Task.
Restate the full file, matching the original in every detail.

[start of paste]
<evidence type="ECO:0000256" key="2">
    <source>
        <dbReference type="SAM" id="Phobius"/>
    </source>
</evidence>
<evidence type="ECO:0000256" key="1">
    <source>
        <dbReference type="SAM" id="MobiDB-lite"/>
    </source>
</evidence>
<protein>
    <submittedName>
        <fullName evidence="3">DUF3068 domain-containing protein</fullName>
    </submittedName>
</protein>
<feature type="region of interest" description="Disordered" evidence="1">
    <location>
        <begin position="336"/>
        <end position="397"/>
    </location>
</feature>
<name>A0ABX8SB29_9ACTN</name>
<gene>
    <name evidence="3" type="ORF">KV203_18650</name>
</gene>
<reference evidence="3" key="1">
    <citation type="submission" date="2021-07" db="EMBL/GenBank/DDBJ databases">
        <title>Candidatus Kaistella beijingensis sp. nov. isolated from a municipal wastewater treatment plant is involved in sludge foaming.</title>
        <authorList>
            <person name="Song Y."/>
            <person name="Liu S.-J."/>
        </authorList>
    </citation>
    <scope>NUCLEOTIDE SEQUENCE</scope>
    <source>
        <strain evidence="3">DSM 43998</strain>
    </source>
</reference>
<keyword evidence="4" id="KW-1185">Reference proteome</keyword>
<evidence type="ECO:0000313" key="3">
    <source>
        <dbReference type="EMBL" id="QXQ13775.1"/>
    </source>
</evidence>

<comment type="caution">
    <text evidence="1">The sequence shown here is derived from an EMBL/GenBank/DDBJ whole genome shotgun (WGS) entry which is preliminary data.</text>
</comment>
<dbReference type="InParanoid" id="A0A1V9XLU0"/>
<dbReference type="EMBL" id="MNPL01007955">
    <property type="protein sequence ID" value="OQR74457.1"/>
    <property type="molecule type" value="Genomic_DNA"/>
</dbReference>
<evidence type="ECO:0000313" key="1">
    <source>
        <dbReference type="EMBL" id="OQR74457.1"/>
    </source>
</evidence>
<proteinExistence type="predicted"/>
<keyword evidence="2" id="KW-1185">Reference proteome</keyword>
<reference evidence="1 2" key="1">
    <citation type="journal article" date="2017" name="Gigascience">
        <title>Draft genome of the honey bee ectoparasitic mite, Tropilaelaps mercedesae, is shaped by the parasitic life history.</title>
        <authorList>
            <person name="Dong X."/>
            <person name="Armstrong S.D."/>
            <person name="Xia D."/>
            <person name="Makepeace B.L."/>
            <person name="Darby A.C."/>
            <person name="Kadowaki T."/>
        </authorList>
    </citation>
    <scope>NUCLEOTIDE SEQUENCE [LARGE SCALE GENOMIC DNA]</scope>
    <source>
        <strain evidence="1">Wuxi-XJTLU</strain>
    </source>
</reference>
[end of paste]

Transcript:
<evidence type="ECO:0000256" key="2">
    <source>
        <dbReference type="SAM" id="Phobius"/>
    </source>
</evidence>
<evidence type="ECO:0000256" key="1">
    <source>
        <dbReference type="SAM" id="MobiDB-lite"/>
    </source>
</evidence>
<protein>
    <submittedName>
        <fullName evidence="3">DUF3068 domain-containing protein</fullName>
    </submittedName>
</protein>
<feature type="region of interest" description="Disordered" evidence="1">
    <location>
        <begin position="336"/>
        <end position="397"/>
    </location>
</feature>
<name>A0ABX8SB29_9ACTN</name>
<gene>
    <name evidence="3" type="ORF">KV203_18650</name>
</gene>
<reference evidence="3" key="1">
    <citation type="submission" date="2021-07" db="EMBL/GenBank/DDBJ databases">
        <title>Candidatus Kaistella beijingensis sp. nov. isolated from a municipal wastewater treatment plant is involved in sludge foaming.</title>
        <authorList>
            <person name="Song Y."/>
            <person name="Liu S.-J."/>
        </authorList>
    </citation>
    <scope>NUCLEOTIDE SEQUENCE</scope>
    <source>
        <strain evidence="3">DSM 43998</strain>
    </source>
</reference>
<keyword evidence="4" id="KW-1185">Reference proteome</keyword>
<evidence type="ECO:0000313" key="3">
    <source>
        <dbReference type="EMBL" id="QXQ13775.1"/>
    </source>
</evidence>

<comment type="caution">
    <text evidence="1">The sequence shown here is derived from an EMBL/GenBank/DDBJ whole genome shotgun (WGS) entry which is preliminary data.</text>
</comment>
<dbReference type="InParanoid" id="A0A1V9XLU0"/>
<dbReference type="EMBL" id="MNPL01007955">
    <property type="protein sequence ID" value="OQR74457.1"/>
    <property type="molecule type" value="Genomic_DNA"/>
</dbReference>
<evidence type="ECO:0000313" key="1">
    <source>
        <dbReference type="EMBL" id="OQR74457.1"/>
    </source>
</evidence>
<proteinExistence type="predicted"/>
<keyword evidence="2" id="KW-1185">Reference proteome</keyword>
<reference evidence="1 2" key="1">
    <citation type="journal article" date="2017" name="Gigascience">
        <title>Draft genome of the honey bee ectoparasitic mite, Tropilaelaps mercedesae, is shaped by the parasitic life history.</title>
        <authorList>
            <person name="Dong X."/>
            <person name="Armstrong S.D."/>
            <person name="Xia D."/>
            <person name="Makepeace B.L."/>
            <person name="Darby A.C."/>
            <person name="Kadowaki T."/>
        </authorList>
    </citation>
    <scope>NUCLEOTIDE SEQUENCE [LARGE SCALE GENOMIC DNA]</scope>
    <source>
        <strain evidence="1">Wuxi-XJTLU</strain>
    </source>
</reference>